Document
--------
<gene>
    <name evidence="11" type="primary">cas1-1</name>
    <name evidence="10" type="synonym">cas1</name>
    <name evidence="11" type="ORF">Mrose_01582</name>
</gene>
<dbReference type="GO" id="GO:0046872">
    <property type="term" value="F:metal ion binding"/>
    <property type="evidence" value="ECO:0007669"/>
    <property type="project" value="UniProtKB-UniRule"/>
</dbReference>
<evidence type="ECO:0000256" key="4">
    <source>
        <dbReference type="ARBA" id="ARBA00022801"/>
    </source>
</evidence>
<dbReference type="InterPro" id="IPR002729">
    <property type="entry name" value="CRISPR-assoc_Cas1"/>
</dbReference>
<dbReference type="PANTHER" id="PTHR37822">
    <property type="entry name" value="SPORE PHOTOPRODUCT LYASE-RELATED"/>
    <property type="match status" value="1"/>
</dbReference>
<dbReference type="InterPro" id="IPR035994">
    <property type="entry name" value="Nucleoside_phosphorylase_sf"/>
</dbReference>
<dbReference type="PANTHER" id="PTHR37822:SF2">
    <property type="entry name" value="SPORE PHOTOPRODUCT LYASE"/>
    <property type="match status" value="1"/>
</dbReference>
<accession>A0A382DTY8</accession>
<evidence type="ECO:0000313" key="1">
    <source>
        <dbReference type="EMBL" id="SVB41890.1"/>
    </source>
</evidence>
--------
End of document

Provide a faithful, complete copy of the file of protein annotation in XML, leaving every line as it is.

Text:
<gene>
    <name evidence="11" type="primary">cas1-1</name>
    <name evidence="10" type="synonym">cas1</name>
    <name evidence="11" type="ORF">Mrose_01582</name>
</gene>
<dbReference type="GO" id="GO:0046872">
    <property type="term" value="F:metal ion binding"/>
    <property type="evidence" value="ECO:0007669"/>
    <property type="project" value="UniProtKB-UniRule"/>
</dbReference>
<evidence type="ECO:0000256" key="4">
    <source>
        <dbReference type="ARBA" id="ARBA00022801"/>
    </source>
</evidence>
<dbReference type="InterPro" id="IPR002729">
    <property type="entry name" value="CRISPR-assoc_Cas1"/>
</dbReference>
<dbReference type="PANTHER" id="PTHR37822">
    <property type="entry name" value="SPORE PHOTOPRODUCT LYASE-RELATED"/>
    <property type="match status" value="1"/>
</dbReference>
<dbReference type="InterPro" id="IPR035994">
    <property type="entry name" value="Nucleoside_phosphorylase_sf"/>
</dbReference>
<dbReference type="PANTHER" id="PTHR37822:SF2">
    <property type="entry name" value="SPORE PHOTOPRODUCT LYASE"/>
    <property type="match status" value="1"/>
</dbReference>
<accession>A0A382DTY8</accession>
<evidence type="ECO:0000313" key="1">
    <source>
        <dbReference type="EMBL" id="SVB41890.1"/>
    </source>
</evidence>